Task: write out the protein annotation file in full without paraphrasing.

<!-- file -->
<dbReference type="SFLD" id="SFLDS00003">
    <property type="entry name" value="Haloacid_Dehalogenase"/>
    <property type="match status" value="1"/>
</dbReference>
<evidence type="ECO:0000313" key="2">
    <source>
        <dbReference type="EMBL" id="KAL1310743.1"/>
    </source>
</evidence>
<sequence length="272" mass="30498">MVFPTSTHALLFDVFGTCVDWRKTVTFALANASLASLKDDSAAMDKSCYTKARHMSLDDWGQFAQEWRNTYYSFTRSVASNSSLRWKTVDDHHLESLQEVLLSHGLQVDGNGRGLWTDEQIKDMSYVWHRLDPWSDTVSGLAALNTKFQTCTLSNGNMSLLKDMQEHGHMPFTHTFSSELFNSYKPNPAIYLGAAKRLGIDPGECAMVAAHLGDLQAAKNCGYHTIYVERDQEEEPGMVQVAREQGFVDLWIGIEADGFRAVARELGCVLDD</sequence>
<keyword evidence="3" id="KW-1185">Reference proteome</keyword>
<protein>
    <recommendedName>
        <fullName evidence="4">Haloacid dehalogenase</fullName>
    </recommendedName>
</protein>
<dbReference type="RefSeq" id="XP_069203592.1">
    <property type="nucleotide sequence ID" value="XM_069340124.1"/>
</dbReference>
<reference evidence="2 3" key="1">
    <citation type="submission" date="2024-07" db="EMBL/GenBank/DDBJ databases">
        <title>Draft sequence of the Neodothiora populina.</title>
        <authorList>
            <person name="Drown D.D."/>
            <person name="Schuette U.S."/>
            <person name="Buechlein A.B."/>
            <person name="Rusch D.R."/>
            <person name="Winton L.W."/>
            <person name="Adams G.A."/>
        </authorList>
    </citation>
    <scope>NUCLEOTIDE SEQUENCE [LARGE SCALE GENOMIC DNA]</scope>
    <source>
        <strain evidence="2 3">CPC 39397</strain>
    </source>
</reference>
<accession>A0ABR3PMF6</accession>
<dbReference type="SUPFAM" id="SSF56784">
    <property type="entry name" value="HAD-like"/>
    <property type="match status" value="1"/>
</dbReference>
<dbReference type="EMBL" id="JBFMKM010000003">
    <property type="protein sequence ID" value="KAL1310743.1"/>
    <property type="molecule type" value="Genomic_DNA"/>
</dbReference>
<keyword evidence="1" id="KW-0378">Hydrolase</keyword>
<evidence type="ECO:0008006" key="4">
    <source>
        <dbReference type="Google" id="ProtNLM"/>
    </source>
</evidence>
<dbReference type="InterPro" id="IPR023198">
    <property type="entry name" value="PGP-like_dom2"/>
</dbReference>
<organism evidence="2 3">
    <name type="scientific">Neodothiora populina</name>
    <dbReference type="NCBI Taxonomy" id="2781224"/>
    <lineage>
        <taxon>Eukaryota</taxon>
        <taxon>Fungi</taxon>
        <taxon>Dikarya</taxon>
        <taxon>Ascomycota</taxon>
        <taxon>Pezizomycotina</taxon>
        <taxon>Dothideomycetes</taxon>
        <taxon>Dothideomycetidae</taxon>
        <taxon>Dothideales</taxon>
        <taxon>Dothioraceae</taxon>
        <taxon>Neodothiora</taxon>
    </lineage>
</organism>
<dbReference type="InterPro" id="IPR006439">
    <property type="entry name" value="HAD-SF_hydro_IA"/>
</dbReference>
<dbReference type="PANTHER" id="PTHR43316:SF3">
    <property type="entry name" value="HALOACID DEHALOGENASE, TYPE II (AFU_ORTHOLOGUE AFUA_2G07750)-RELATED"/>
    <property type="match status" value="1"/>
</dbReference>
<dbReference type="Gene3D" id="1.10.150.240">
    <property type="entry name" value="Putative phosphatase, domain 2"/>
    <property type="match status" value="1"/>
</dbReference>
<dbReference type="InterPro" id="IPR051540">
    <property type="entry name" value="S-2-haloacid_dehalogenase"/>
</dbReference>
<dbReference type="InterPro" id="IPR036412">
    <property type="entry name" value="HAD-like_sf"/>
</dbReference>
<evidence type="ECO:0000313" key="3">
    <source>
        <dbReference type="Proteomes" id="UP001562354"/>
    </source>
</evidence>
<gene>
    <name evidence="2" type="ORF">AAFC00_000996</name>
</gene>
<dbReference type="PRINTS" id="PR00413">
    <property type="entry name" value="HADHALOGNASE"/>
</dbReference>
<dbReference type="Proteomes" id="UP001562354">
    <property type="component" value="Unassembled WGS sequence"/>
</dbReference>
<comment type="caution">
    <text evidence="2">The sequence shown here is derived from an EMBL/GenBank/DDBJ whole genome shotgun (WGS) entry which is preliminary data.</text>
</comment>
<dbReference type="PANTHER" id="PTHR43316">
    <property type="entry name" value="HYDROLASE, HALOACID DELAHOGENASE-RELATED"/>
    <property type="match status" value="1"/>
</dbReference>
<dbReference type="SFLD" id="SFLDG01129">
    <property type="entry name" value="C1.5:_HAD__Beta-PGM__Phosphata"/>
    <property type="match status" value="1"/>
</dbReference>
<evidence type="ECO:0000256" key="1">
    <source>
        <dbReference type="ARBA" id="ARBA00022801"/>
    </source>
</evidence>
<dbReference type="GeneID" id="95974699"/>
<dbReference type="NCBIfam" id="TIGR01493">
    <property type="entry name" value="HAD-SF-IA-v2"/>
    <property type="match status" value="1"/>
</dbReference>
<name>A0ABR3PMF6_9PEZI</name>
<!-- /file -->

<dbReference type="SFLD" id="SFLDS00003">
    <property type="entry name" value="Haloacid_Dehalogenase"/>
    <property type="match status" value="1"/>
</dbReference>
<evidence type="ECO:0000313" key="2">
    <source>
        <dbReference type="EMBL" id="KAL1310743.1"/>
    </source>
</evidence>
<sequence length="272" mass="30498">MVFPTSTHALLFDVFGTCVDWRKTVTFALANASLASLKDDSAAMDKSCYTKARHMSLDDWGQFAQEWRNTYYSFTRSVASNSSLRWKTVDDHHLESLQEVLLSHGLQVDGNGRGLWTDEQIKDMSYVWHRLDPWSDTVSGLAALNTKFQTCTLSNGNMSLLKDMQEHGHMPFTHTFSSELFNSYKPNPAIYLGAAKRLGIDPGECAMVAAHLGDLQAAKNCGYHTIYVERDQEEEPGMVQVAREQGFVDLWIGIEADGFRAVARELGCVLDD</sequence>
<keyword evidence="3" id="KW-1185">Reference proteome</keyword>
<protein>
    <recommendedName>
        <fullName evidence="4">Haloacid dehalogenase</fullName>
    </recommendedName>
</protein>
<dbReference type="RefSeq" id="XP_069203592.1">
    <property type="nucleotide sequence ID" value="XM_069340124.1"/>
</dbReference>
<reference evidence="2 3" key="1">
    <citation type="submission" date="2024-07" db="EMBL/GenBank/DDBJ databases">
        <title>Draft sequence of the Neodothiora populina.</title>
        <authorList>
            <person name="Drown D.D."/>
            <person name="Schuette U.S."/>
            <person name="Buechlein A.B."/>
            <person name="Rusch D.R."/>
            <person name="Winton L.W."/>
            <person name="Adams G.A."/>
        </authorList>
    </citation>
    <scope>NUCLEOTIDE SEQUENCE [LARGE SCALE GENOMIC DNA]</scope>
    <source>
        <strain evidence="2 3">CPC 39397</strain>
    </source>
</reference>
<accession>A0ABR3PMF6</accession>
<dbReference type="SUPFAM" id="SSF56784">
    <property type="entry name" value="HAD-like"/>
    <property type="match status" value="1"/>
</dbReference>
<dbReference type="EMBL" id="JBFMKM010000003">
    <property type="protein sequence ID" value="KAL1310743.1"/>
    <property type="molecule type" value="Genomic_DNA"/>
</dbReference>
<keyword evidence="1" id="KW-0378">Hydrolase</keyword>
<evidence type="ECO:0008006" key="4">
    <source>
        <dbReference type="Google" id="ProtNLM"/>
    </source>
</evidence>
<dbReference type="InterPro" id="IPR023198">
    <property type="entry name" value="PGP-like_dom2"/>
</dbReference>
<organism evidence="2 3">
    <name type="scientific">Neodothiora populina</name>
    <dbReference type="NCBI Taxonomy" id="2781224"/>
    <lineage>
        <taxon>Eukaryota</taxon>
        <taxon>Fungi</taxon>
        <taxon>Dikarya</taxon>
        <taxon>Ascomycota</taxon>
        <taxon>Pezizomycotina</taxon>
        <taxon>Dothideomycetes</taxon>
        <taxon>Dothideomycetidae</taxon>
        <taxon>Dothideales</taxon>
        <taxon>Dothioraceae</taxon>
        <taxon>Neodothiora</taxon>
    </lineage>
</organism>
<dbReference type="InterPro" id="IPR006439">
    <property type="entry name" value="HAD-SF_hydro_IA"/>
</dbReference>
<dbReference type="PANTHER" id="PTHR43316:SF3">
    <property type="entry name" value="HALOACID DEHALOGENASE, TYPE II (AFU_ORTHOLOGUE AFUA_2G07750)-RELATED"/>
    <property type="match status" value="1"/>
</dbReference>
<dbReference type="Gene3D" id="1.10.150.240">
    <property type="entry name" value="Putative phosphatase, domain 2"/>
    <property type="match status" value="1"/>
</dbReference>
<dbReference type="InterPro" id="IPR051540">
    <property type="entry name" value="S-2-haloacid_dehalogenase"/>
</dbReference>
<dbReference type="InterPro" id="IPR036412">
    <property type="entry name" value="HAD-like_sf"/>
</dbReference>
<evidence type="ECO:0000313" key="3">
    <source>
        <dbReference type="Proteomes" id="UP001562354"/>
    </source>
</evidence>
<gene>
    <name evidence="2" type="ORF">AAFC00_000996</name>
</gene>
<dbReference type="PRINTS" id="PR00413">
    <property type="entry name" value="HADHALOGNASE"/>
</dbReference>
<dbReference type="Proteomes" id="UP001562354">
    <property type="component" value="Unassembled WGS sequence"/>
</dbReference>
<comment type="caution">
    <text evidence="2">The sequence shown here is derived from an EMBL/GenBank/DDBJ whole genome shotgun (WGS) entry which is preliminary data.</text>
</comment>
<dbReference type="PANTHER" id="PTHR43316">
    <property type="entry name" value="HYDROLASE, HALOACID DELAHOGENASE-RELATED"/>
    <property type="match status" value="1"/>
</dbReference>
<dbReference type="SFLD" id="SFLDG01129">
    <property type="entry name" value="C1.5:_HAD__Beta-PGM__Phosphata"/>
    <property type="match status" value="1"/>
</dbReference>
<evidence type="ECO:0000256" key="1">
    <source>
        <dbReference type="ARBA" id="ARBA00022801"/>
    </source>
</evidence>
<dbReference type="GeneID" id="95974699"/>
<dbReference type="NCBIfam" id="TIGR01493">
    <property type="entry name" value="HAD-SF-IA-v2"/>
    <property type="match status" value="1"/>
</dbReference>
<name>A0ABR3PMF6_9PEZI</name>